Introduction to Parasocial Relationships for artists, managers & music marketers

Have you ever felt like you cannot control the way your listeners react to your music or how they feel about you? If the answer is yes, you might want to ask yourself if your fans are not in a (parasocial) relationship… with you.

According to Collins English dictionary, a relationship between two people or groups is the way in which they feel and behave towards each other. It’s a situation where both sides are engaged, more or less, equally. In the end, being in a one-sided relationship is either sad or equals having a stalker, right? Well, not in the entertainment industry.

Relationships help us connect and bond with other people, produce emotions and reactions, make our lives worth living. But what if you could be involved in an equally valuable relationship with your favourite singer or musician? Even your fans, who you’ve never met and will never have a chance to do so can be involved in a relationship with you. The funny part? You don’t even have to know about it!

…that’s where PARASOCIAL RELATIONSHIPS come to life.

For you as an artist, there’s way more marketing value in them than there’s emotional. But before we go into discussing how you can use them to improve your communication and social media game, have a look at an actual definition of this concept from Oxford Reference:


A term (…) to refer to a kind of psychological relationship experienced by members of an audience in their mediated encounters with certain performers in the mass media. Regular viewers (here: listeners and fans) come to feel that they know familiar television personalities (singers, musicians, artists) almost as friends. Parasocial relationships psychologically resemble those of face-to-face interaction but they are of course mediated and one-sided.

As you may have already noticed, one-sided is the key term in understanding how parasocial relationships can impact an artist’s career. So how does that work in real life?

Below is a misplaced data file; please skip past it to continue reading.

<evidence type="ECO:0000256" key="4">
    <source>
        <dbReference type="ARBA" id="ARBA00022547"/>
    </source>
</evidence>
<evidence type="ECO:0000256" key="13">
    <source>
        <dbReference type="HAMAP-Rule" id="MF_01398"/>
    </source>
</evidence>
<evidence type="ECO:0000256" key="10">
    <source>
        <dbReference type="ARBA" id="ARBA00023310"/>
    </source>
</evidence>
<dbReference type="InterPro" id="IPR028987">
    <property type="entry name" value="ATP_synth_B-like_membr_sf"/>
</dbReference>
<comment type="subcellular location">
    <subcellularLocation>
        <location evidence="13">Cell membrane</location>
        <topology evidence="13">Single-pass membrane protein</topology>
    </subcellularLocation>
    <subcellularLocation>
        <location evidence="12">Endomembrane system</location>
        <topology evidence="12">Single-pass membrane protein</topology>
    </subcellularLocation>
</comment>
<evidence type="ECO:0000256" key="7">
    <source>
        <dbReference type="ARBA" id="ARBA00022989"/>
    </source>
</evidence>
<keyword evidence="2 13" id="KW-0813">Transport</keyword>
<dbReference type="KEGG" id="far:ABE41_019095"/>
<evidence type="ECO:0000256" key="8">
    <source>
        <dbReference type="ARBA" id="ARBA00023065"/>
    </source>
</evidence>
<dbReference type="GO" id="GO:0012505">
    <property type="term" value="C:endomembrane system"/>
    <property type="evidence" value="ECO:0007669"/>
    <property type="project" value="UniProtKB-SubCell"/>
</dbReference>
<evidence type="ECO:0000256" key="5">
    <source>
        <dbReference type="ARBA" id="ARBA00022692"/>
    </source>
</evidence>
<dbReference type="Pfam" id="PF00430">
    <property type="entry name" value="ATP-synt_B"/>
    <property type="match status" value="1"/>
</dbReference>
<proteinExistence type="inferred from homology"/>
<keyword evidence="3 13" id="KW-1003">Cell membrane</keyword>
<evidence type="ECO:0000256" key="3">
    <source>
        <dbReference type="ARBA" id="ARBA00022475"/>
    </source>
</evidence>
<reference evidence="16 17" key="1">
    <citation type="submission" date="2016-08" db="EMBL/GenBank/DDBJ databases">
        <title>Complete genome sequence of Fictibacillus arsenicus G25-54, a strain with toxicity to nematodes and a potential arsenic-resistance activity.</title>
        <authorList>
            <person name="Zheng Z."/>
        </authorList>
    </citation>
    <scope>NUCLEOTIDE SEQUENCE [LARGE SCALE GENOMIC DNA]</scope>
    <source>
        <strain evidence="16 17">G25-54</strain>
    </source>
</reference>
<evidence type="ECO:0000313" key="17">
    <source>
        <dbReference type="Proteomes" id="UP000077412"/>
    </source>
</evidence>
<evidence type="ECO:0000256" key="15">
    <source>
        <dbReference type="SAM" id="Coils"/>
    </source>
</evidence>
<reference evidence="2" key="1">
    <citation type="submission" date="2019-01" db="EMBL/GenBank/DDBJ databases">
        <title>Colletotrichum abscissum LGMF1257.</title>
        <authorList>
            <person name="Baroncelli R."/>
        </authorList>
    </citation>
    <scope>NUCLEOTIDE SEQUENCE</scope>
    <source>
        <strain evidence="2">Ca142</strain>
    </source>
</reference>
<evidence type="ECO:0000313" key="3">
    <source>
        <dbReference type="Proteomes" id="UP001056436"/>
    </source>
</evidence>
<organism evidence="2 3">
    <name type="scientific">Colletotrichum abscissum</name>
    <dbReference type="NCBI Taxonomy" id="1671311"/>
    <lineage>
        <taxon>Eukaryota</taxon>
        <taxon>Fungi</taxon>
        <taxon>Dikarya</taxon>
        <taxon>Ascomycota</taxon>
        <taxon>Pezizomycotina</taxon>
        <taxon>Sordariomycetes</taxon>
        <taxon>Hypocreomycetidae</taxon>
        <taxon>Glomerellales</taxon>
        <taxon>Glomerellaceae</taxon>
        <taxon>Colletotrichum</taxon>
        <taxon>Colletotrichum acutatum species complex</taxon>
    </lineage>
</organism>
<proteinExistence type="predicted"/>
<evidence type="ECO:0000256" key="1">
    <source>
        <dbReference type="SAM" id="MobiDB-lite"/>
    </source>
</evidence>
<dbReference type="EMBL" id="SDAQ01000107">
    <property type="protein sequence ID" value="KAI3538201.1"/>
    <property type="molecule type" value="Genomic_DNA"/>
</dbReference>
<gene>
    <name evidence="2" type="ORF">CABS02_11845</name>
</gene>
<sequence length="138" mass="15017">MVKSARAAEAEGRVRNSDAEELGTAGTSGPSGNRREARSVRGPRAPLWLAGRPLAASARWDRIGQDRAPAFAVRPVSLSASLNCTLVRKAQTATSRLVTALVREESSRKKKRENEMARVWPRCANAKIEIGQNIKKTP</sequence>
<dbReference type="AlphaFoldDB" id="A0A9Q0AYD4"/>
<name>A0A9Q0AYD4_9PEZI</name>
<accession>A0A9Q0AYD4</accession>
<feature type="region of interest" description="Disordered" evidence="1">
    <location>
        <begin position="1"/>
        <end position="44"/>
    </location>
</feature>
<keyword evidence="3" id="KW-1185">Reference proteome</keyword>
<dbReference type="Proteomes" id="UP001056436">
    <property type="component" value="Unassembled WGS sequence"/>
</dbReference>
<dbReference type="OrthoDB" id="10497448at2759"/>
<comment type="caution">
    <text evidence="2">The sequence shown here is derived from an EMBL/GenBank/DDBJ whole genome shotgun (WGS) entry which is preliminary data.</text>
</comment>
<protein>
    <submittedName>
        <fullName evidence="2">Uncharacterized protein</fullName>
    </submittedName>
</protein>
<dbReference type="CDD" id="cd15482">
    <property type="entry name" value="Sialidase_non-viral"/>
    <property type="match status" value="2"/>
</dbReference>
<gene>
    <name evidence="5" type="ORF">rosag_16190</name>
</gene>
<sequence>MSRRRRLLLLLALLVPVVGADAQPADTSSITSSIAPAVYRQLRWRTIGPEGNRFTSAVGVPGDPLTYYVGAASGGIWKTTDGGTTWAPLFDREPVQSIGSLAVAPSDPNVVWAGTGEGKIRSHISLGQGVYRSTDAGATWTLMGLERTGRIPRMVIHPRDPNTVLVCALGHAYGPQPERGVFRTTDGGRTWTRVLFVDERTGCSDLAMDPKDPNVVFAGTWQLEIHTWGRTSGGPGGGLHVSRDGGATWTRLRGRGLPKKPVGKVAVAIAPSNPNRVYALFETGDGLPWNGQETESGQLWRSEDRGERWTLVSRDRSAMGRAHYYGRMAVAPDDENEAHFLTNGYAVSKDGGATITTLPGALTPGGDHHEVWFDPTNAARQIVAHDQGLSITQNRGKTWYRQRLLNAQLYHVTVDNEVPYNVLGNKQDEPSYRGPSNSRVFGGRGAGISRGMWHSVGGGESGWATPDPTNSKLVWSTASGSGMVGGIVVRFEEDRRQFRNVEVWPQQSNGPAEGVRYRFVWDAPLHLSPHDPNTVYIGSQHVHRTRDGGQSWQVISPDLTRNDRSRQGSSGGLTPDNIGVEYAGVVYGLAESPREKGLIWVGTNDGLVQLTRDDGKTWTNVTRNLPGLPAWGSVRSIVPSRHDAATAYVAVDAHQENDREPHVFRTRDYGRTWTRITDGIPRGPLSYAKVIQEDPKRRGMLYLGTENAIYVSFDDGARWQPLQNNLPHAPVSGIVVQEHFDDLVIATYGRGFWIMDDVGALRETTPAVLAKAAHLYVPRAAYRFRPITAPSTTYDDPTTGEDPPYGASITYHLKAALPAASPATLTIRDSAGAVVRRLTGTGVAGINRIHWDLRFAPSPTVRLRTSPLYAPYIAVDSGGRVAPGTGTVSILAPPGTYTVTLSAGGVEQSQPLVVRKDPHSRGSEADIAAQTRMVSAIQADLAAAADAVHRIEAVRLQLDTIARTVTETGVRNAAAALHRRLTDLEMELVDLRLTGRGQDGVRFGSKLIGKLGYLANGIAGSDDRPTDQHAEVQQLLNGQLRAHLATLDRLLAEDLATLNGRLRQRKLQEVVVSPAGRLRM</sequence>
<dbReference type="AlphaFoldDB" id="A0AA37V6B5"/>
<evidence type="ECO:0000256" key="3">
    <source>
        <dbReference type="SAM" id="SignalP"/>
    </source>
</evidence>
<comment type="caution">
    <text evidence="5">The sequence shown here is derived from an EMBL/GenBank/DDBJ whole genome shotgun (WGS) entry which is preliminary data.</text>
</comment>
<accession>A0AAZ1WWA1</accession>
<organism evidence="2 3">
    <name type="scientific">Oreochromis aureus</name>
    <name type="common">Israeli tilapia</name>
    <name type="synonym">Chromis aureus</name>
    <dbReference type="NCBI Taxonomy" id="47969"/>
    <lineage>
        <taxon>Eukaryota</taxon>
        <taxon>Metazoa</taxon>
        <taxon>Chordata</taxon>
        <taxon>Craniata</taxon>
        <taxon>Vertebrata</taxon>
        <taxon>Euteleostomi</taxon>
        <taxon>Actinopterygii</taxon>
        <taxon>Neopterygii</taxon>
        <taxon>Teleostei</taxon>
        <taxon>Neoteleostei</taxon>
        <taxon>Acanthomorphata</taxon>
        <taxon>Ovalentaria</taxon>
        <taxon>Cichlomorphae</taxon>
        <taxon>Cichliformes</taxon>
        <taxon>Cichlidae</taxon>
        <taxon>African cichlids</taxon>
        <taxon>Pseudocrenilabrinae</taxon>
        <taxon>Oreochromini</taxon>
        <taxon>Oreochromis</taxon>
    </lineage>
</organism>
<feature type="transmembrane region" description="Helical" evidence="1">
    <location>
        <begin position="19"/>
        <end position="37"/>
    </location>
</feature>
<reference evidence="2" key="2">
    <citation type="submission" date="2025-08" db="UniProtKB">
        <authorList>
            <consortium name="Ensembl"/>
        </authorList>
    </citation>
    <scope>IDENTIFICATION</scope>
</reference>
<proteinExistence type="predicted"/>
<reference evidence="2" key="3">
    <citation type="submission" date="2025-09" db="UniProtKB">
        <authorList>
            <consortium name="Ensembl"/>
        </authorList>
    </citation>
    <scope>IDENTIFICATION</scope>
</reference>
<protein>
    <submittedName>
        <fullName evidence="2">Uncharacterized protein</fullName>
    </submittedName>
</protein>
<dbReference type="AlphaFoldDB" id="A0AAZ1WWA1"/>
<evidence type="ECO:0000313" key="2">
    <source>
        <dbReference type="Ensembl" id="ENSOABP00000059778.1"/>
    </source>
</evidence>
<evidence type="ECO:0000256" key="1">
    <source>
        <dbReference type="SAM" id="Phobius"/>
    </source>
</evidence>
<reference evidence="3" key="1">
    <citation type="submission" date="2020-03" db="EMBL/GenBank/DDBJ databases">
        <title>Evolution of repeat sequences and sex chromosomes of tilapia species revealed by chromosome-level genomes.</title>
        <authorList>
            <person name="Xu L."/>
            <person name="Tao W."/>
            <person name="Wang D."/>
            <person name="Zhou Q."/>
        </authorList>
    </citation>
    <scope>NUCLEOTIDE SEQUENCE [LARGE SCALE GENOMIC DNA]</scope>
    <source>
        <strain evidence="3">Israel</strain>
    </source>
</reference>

It’s all about giving a glimpse of one’s life to lots of people at the same time. Coming from the artist, there’s a message or stream of messages which the fans can then interpret and process in their own time. Even though it results in many different reactions, there’s one element that connects the dots: the artist creates an illusion that any follower can get to know them, without the artist knowing a single thing about any of their fans personally.

Creating an emotional bond with the artist can then influence the fans and, in many cases, overshadow financial and territorial circumstances, resulting in increased music, merch and tickets sales. On top of that, we want to give back to those whose music we love, and experience that ecstatic feeling of new and exciting again and again.

That’s why forming and fostering those relationships should be on top of your daily “to do” list. And what better way to build relationships these days than through social media? Subscribe to our newsletter to be the first ones to read our next blog entry on building and fostering parasocial relationships through your social media activity.

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